Why are there are so many complexity classes.
Some seem very similar to others. Could you please explain again why there are so many complexity classes?
Which of the problem classes are the most important to remember?
I think the probabalilstic ones RP and ZPP are probably least valuable and
R, RE, P, NP, NP-complete the most critical.
What might we expect for final questions on chapters 1 and 2?
Theory based, calculation based, both?
Not much.... Chapter 1 is use thruout the rest of the course and final...
Chapter 2: you need to know the definitions of the various kinds of
automata and their languages -- and how they differ from TM's and their
languages. Also you may have to use the definitions in an informal proof.
But the real focus in this class is on TMs.
In Q.1 of the Final Exam Review Sheet, TM and Languages, what is "Languages" referring to ?
In complexity theory the main purpose of machines is to recognise languages.
So for each type of machine a language is defined -- typically by the
machine entering a particular set of states.
[click here if you can fill this hole]
Could you give a couple simple examples of formally written 'Induction' and 'Reduction' proofs?
First a distinction: similar names but different in all other respects.
is used to get a handle on infinite bu countable situations: numbers,
strings, trees, .... Things that grow on piece at a time. The plan is
to establish the truth of a few simple cases and then demonstrate that as we
grow the complex objects the property remains true.
Example of Induction
All my Lego blocks are Green. So all I can construct are green objects.
is only used in the theory of computation. You already know that
some problem P1 is difficult/impossible/hard and want to show that a new
problem P2 is at least as bad. The plan od attack is to show
that if we solve P2 then it is easy to solve P1.... but P1 is hard/impossible
so must P2 be.
Example of reduction -- this comes from the paper I'm reviewing above:
Reducing the existence problem for an agent to
the construction problem for an agent.
The problem of constructing an ajent must be harder then checking for
an agent existence, because construction prove existence.
Can you go over an example of a NP-Complete problem?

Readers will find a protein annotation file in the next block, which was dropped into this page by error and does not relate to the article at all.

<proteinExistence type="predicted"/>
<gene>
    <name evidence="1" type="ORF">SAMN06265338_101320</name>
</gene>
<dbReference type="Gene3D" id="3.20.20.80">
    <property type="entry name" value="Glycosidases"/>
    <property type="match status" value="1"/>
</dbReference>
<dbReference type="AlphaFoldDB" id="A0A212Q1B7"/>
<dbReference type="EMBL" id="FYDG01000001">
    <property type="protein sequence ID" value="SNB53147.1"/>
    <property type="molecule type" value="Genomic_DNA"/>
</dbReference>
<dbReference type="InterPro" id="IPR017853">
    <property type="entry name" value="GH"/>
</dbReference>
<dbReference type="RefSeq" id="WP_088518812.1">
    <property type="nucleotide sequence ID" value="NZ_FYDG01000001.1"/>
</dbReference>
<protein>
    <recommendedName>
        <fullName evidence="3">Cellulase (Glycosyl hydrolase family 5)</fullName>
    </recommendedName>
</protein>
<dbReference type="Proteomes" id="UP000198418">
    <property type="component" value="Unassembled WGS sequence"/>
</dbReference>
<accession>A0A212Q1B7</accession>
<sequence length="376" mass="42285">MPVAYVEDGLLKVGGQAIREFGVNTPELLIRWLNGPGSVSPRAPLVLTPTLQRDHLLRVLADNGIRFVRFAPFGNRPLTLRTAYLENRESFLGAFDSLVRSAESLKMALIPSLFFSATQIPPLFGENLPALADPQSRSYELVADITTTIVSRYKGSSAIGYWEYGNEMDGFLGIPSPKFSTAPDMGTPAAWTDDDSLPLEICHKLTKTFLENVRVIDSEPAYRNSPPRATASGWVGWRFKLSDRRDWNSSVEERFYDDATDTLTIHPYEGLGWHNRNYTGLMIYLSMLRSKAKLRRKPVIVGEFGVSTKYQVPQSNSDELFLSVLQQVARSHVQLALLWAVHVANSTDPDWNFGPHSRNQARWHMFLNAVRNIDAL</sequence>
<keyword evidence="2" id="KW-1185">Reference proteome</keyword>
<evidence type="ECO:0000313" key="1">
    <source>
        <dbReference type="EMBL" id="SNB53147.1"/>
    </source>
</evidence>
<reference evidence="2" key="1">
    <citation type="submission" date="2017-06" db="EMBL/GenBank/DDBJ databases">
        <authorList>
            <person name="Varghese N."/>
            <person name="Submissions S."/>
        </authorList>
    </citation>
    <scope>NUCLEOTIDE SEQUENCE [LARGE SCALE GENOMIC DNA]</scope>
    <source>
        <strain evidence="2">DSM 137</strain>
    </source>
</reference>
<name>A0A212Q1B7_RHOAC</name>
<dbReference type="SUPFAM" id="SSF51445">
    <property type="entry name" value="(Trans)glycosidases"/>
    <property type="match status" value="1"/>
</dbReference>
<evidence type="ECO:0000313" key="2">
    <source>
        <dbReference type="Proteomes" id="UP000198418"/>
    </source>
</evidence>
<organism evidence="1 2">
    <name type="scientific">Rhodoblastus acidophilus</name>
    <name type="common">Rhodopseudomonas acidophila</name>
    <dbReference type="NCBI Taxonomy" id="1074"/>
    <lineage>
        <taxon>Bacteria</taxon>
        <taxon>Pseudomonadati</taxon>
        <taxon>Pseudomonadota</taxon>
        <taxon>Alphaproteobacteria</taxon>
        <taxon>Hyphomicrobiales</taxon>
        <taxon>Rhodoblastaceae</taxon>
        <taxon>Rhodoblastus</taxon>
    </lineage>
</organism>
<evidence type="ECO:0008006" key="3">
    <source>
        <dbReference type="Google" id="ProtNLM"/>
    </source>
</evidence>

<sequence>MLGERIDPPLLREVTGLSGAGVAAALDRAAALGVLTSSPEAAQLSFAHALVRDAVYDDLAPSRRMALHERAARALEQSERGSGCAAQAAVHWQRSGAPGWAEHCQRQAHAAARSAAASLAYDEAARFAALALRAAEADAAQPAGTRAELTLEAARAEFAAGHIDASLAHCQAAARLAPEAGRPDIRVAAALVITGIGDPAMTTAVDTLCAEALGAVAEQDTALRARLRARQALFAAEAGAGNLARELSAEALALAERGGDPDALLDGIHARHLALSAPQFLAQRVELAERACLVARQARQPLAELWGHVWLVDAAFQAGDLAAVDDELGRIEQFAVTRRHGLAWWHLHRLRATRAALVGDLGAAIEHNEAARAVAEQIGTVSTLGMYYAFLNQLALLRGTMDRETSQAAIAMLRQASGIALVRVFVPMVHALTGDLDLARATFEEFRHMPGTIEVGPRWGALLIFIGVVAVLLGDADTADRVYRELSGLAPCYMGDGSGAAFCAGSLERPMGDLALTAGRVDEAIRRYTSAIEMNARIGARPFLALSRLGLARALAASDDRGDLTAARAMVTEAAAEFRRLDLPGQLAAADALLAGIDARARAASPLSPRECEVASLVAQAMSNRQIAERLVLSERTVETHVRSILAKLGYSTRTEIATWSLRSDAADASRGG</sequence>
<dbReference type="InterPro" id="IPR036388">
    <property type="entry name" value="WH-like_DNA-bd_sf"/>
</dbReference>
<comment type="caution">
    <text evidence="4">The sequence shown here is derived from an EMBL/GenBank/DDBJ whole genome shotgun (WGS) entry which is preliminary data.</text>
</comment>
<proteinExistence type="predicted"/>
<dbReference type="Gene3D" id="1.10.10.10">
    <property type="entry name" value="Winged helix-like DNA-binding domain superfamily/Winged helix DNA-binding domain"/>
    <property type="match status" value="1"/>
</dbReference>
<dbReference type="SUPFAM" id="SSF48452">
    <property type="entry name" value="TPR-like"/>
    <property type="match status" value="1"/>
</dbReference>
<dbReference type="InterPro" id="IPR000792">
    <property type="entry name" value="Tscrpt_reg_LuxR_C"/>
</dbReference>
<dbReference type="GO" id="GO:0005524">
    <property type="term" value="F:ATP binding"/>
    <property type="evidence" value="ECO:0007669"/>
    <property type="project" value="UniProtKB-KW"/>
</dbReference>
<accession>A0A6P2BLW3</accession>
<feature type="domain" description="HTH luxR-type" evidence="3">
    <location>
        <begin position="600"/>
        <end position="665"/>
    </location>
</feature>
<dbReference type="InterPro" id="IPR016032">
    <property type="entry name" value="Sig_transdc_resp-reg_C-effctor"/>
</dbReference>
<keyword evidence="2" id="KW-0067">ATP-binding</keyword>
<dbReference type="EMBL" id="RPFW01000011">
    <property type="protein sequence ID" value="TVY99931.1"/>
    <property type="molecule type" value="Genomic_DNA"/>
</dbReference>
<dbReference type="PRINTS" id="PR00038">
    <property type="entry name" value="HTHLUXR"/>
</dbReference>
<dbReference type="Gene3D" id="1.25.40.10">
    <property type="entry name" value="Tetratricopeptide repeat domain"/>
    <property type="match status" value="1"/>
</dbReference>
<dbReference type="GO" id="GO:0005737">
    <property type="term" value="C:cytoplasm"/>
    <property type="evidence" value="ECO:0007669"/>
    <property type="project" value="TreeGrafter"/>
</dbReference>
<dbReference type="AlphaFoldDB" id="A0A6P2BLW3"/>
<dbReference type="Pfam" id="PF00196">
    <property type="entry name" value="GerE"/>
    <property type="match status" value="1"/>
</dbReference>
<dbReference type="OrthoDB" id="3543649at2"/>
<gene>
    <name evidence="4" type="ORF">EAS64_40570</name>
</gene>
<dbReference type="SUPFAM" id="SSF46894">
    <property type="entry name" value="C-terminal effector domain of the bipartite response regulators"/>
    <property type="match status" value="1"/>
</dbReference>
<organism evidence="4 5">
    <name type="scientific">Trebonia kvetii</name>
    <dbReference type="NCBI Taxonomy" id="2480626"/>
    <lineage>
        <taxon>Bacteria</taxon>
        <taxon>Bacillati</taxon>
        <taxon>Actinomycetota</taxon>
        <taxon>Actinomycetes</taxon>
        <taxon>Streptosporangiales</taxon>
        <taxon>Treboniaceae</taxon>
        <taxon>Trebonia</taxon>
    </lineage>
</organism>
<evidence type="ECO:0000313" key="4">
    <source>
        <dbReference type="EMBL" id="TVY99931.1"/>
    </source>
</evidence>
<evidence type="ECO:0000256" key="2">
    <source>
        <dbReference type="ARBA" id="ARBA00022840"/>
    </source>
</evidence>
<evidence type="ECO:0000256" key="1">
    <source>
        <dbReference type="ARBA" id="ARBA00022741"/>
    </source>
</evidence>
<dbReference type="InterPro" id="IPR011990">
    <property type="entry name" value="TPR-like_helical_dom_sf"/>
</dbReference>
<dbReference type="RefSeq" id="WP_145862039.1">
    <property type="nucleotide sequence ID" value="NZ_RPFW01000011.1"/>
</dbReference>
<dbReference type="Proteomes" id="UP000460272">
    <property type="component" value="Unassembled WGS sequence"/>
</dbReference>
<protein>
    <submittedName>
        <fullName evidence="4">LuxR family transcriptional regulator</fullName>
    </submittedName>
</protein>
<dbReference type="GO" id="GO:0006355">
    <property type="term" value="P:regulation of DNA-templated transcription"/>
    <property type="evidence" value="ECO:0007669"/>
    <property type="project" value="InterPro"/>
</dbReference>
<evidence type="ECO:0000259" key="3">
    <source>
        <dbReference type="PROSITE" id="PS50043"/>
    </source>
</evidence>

TSP? Vertex Cover?
Can you go over the reduction of NP-Complete problems?
- Minesweeper is NP
- Any instance of SAT can be expressed as a Minesweeper game!
- Encode boolean variables as a pair of unknpown squares surrounded by 1s.
- Encode 'wires' connecting different occurences of variables.
- Encode a NOT gate...
- Encode an AND gate
- Therefore can encode any boolean expression.
- Choosing the correct squares in each pair expresses SAT.
Could you please go over the language L[d] again? From my understanding it is the set of strings that won't make valid TMs. However, there are several proofs that use a TM for L[d]?
L[d] is the "Diagonalization Language" defined in section 9.1.3 (pp370-372)
which plays aa critical part in section 9.1.4 and the proof of 9.2.
[ 10.html#9.1.3 The Diagonalization Language 370 ]
[ 10.html#L_d ]
It is not the set of strings that don't make TMs.... but something more
subtle. It is the language made up strings that describe TM's with
a special (weird) property: they refuse to accept their own description
as an input string.
Perhaps L_d should be called "the Knockturn Alley" language?
Here is an analogy: suppose I founded a new library that contains
nothing but library catalogs -- it might will include on its shelves
it's own catalog. So of course we would have to include the library's
catalog in its own catalog. In fact we could imagine collecting a list
of libraries that have put their own catalog on their shelves. And perhaps
more interesting put on an exhibit of catalogs of libraries
that don't have their own catalog listed in their catalog.
The problem starts if we decide we want a library of catalogs that
don't list their own catalogs.... do we list this libraries catalog